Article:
7. James Brander, 1980. "Intra-Industry Trade in Identical Commodities," Working Papers 380, Queen's University, Department of Economics.
  8. James A. Brander & Barbara J. Spencer, 1984. "Export Subsidies and International Market Share Rivalry," NBER Working Papers 1464, National Bureau of Economic Research, Inc.
  9. Grossman, Gene & Helpman, Elhanan, 1993. "Protection for Sale," CEPR Discussion Papers 827, C.E.P.R. Discussion Papers.
  10. Grossman, G.M. & Helpman, E., 1992. "Trade Wars and Trade Talks," Papers 163, Princeton, Woodrow Wilson School - Public and International Affairs.
  11. Brander, James A. & Spencer, Barbara J., 1984. "Trade warfare: Tariffs and cartels," Journal of International Economics, Elsevier, vol. 16(3-4), pages 227-242, May.
  12. Spencer, Barbara J & Brander, James A, 1983. "International R & D Rivalry and Industrial Strategy," Review of Economic Studies, Wiley Blackwell, vol. 50(4), pages 707-22, October.
  13. Pol Antràs & Robert W. Staiger, 2012. "Offshoring and the Role of Trade Agreements," American Economic Review, American Economic Association, vol. 102(7), pages 3140-83, December.
  14. Baldwin, Richard, 1987. "Politically realistic objective functions and trade policy PROFs and tariffs," Economics Letters, Elsevier, vol. 24(3), pages 287-290.
  15. Venables, Anthony J., 1985. "Trade and trade policy with imperfect competition: The case of identical products and free entry," Journal of International Economics, Elsevier, vol. 19(1-2), pages 1-19, August.
  16. Dixit, Avinash, 1984. "International Trade Policy for Oligopolistic Industries," Economic Journal, Royal Economic Society, vol. 94(376a), pages 1-16, Supplemen.
  17. James A. Brander, 1995. "Strategic Trade Policy," NBER Working Papers 5020, National Bureau of Economic Research, Inc.
  18. James A. Brander & Barbara J. Spencer, 1980. "Tariffs and the Extraction of Foreign Monopoly Rents under Potential Entry," Working Papers 414, Queen's University, Department of Economics.
Full references (including those not matched with items on IDEAS)

Citations

Citations are extracted by the CitEc Project, subscribe to its RSS feed for this item.
as in new window

Cited by:
  1. Bastos, Paulo & Straume, Odd Rune & Urrego, Jaime A., 2013. "Rain, agriculture, and tariffs," Journal of International Economics, Elsevier, vol. 90(2), pages 364-377.
  2. Ronald B. Davies, 2010. "The Silver Lining of Red Tape," The Institute for International Integration Studies Discussion Paper Series iiisdp328, IIIS.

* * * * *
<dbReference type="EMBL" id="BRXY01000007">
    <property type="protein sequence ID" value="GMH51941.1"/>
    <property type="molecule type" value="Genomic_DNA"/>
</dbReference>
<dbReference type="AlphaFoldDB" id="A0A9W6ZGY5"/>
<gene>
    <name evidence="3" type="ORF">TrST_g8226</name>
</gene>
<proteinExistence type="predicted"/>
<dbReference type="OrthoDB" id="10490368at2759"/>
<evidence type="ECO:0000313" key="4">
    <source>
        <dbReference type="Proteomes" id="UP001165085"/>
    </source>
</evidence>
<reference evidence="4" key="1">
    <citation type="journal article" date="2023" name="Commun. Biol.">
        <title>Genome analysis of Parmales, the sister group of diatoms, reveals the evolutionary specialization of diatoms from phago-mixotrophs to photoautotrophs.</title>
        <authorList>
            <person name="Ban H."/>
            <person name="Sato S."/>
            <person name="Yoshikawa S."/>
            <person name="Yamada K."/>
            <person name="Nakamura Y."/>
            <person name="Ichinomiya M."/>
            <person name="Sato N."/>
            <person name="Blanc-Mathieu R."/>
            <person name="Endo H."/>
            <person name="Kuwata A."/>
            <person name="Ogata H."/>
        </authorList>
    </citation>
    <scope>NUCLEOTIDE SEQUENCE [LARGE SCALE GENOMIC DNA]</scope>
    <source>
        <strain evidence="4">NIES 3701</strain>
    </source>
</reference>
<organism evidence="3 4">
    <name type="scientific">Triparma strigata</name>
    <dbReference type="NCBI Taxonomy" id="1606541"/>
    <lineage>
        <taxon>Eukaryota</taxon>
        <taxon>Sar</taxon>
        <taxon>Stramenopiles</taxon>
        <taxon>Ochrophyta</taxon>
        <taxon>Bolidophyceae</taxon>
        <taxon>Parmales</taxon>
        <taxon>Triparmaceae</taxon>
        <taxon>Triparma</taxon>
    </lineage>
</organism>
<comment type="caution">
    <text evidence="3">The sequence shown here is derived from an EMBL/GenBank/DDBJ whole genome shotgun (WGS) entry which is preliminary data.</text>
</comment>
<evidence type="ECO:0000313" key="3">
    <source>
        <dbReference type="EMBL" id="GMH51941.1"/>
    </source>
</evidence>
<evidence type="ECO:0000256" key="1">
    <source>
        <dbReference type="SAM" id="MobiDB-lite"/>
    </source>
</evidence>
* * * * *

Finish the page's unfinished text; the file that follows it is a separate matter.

3. Monika Mrazova, 2009. "Trade negotiations when market access matters," Economics Series Working Papers 447, University of Oxford, Department of Economics.
  4. Fujiwara, Kenji, 2014. "Pareto-improving tariff-tax reforms under imperfect competition," International Review of Economics & Finance, Elsevier, vol. 31(C), pages 12-20.
  5. Kyle Bagwell & Robert W. Staiger, 2009. "Delocation and Trade Agreements in Imperfectly Competitive Markets," NBER Working Papers 15444, National Bureau of Economic Research, Inc.

Lists

This item is not listed on Wikipedia, on a reading list or among the top items on IDEAS.

Statistics

Access and download statistics

Corrections

When requesting a correction, please mention this item's handle: RePEc:wly:iecrev:v:53:y:2012:i:4:p:1067-1104. See general information about how to correct material in RePEc.

For technical questions regarding this item, or to correct its authors, title, abstract, bibliographic or download information, contact: (Wiley-Blackwell Digital Licensing) or ().

If you have authored this item and are not yet registered with RePEc, we encourage you to do it here. This allows to link your profile to this item. It also allows you to accept potential citations to this item that we are uncertain about.

If references are entirely missing, you can add them using this form.

If the full references list an item that is present in RePEc, but the system did not link to it, you can help with this form.

If you know of missing items citing this one, you can help us creating those links by adding the relevant references in the same way as above, for each refering item. If you are a registered author of this item, you may also want to check the "citations" tab in your profile, as there may be some citations waiting for confirmation.

Please note that corrections may take a couple of weeks to filter through the various RePEc services.